The Conservative Standard of the British Empire: Erected in a Time of Trouble, for All Those who Fear God and Honour the King

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Whittaker, Treacher & Company, 1835 - Church and state - 244 pages
 

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Page 167 - A man that hath no virtue in himself ever envieth virtue in others; for men's minds will either feed upon their own good, or upon others' evil; and who wanteth the one will prey upon the other; and whoso is out of hope to attain to another's virtue, will seek to come at even hand,* by depressing another's fortune.
Page 218 - If Balak would give me his house full of silver and gold, I cannot go beyond the word of the LORD my God, to do less or more.
Page 122 - Could trammel up the consequence, and catch With his surcease success : that but this blow Might be the be-all and the end-all here, But here, upon this bank and shoal of time, We'd jump the life to come. But in these cases We still have judgment here ; that we but teach Bloody instructions, which, being taught, return To plague the inventor ; this even-handed justice Commends the ingredients of our poison'd chalice To our own lips.
Page 186 - I am in blood Stepp'd in so far, that, should I wade no more, Returning were as tedious as go o'er : Strange things I have in head, that will to hand ; Which must be acted, ere they may be scann'd.
Page 37 - No opinions contrary to human society, or to those moral rules which are necessary to the preservation of civil society, are to be tolerated by the magistrate.
Page 94 - Whose waves of torrent fire inflame with rage. Far off from these, a slow and silent stream, Lethe, the river of oblivion, rolls...
Page 84 - I have spoken more strongly than usual, because of unhappy circumstances that have forced themselves upon the observation of all. The threats of those, who are enemies of the church, make it the more necessary for those who feel their duty to that church to speak out. The words which you hear from me are, indeed, spoken by my mouth, but they flow from my heart.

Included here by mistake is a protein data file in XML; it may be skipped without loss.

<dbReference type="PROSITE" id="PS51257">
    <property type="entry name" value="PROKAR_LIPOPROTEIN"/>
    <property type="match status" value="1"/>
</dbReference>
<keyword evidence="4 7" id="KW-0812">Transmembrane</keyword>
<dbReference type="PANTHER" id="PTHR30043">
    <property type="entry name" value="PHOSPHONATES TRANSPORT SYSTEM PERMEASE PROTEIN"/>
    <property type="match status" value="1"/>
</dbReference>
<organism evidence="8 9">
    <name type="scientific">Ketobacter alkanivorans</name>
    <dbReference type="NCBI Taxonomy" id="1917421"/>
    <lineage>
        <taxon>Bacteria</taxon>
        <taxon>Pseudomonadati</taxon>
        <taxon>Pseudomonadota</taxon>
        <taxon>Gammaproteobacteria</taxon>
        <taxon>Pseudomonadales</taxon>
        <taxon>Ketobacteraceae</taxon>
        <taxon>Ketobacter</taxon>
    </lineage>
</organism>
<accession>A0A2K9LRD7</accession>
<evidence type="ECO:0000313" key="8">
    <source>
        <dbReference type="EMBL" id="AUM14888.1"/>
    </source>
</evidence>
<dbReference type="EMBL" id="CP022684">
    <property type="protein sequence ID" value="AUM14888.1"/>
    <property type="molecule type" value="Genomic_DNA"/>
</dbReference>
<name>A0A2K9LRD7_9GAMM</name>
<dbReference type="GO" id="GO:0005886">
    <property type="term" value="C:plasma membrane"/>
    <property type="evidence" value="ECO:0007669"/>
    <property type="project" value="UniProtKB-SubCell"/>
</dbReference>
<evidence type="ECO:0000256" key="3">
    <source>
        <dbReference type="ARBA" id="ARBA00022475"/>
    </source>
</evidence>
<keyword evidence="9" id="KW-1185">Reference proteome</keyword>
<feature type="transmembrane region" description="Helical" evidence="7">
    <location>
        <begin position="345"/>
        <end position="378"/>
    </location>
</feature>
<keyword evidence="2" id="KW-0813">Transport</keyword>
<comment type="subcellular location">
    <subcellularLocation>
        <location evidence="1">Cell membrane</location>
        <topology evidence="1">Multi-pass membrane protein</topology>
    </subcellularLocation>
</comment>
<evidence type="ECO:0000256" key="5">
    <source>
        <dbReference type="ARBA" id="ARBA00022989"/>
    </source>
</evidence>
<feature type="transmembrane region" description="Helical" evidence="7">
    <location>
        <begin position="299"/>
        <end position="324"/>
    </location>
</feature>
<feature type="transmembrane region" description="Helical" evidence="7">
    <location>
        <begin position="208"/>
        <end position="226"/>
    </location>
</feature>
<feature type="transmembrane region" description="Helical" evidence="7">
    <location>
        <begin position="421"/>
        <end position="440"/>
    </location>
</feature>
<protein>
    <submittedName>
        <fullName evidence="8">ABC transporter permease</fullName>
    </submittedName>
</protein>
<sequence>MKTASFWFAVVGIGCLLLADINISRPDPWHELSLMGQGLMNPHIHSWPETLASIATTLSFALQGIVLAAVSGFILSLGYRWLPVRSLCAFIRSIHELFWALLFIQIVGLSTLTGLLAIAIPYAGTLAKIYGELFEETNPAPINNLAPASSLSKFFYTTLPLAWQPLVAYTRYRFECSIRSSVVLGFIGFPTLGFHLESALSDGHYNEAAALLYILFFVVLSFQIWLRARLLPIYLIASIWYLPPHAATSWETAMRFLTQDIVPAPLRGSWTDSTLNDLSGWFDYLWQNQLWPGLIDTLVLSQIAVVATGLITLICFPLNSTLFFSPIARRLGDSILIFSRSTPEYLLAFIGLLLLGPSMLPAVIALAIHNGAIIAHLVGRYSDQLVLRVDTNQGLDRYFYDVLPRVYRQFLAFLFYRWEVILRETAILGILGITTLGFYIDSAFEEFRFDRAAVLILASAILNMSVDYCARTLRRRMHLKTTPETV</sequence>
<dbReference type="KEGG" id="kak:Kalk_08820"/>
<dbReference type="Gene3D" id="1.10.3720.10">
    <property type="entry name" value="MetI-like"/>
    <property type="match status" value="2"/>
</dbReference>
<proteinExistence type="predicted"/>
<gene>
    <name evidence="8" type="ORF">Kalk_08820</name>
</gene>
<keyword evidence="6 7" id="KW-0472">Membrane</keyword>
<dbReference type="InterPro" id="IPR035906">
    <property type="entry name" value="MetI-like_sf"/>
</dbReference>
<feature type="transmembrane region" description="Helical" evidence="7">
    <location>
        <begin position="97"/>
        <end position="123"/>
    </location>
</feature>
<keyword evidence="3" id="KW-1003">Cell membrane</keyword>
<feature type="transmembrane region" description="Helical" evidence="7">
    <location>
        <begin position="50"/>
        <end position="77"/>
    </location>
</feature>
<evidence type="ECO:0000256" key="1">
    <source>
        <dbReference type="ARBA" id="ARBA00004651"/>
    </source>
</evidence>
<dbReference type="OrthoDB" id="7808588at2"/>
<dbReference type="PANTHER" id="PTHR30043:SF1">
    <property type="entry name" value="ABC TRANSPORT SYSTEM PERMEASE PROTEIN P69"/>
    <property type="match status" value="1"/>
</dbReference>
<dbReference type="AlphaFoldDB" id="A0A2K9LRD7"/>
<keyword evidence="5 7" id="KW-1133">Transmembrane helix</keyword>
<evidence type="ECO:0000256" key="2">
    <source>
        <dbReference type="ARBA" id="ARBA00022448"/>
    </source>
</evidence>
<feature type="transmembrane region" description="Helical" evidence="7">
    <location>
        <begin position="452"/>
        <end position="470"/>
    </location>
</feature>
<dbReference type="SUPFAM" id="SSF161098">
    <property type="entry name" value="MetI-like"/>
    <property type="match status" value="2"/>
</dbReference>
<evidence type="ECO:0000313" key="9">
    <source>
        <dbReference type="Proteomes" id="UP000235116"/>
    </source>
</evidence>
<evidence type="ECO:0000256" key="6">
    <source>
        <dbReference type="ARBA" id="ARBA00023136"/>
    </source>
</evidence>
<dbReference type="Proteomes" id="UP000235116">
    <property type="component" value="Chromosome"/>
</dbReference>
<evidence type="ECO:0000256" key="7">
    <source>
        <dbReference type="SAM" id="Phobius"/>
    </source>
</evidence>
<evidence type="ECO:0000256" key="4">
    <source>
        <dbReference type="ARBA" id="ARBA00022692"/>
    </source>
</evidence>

Page 4 - I now remember you have a right to require of me to be resolute in defence of the church. I have been, by the circumstances of my life, and by conviction, led to support toleration to the utmost extent of which it is justly capable ; but toleration must not be suffered to go into licentiousness — it has its bounds, which it is my duty, and which I arn resolved, to maintain.
Page 230 - ... very few hands filled the paper itself where the petition was written, and therefore many more sheets were annexed for the reception of the numbers, which gave all the credit, and procured all the countenance to the undertaking.
Page 5 - ... under this impression that I tell you, that while I know that the law of the land considers it impossible that I should do wrong — that while I know there is no earthly power which can call me to account — this only makes me the more deeply sensible of the responsibility under which I stand to the Almighty Being, before whom we must all one day appear.

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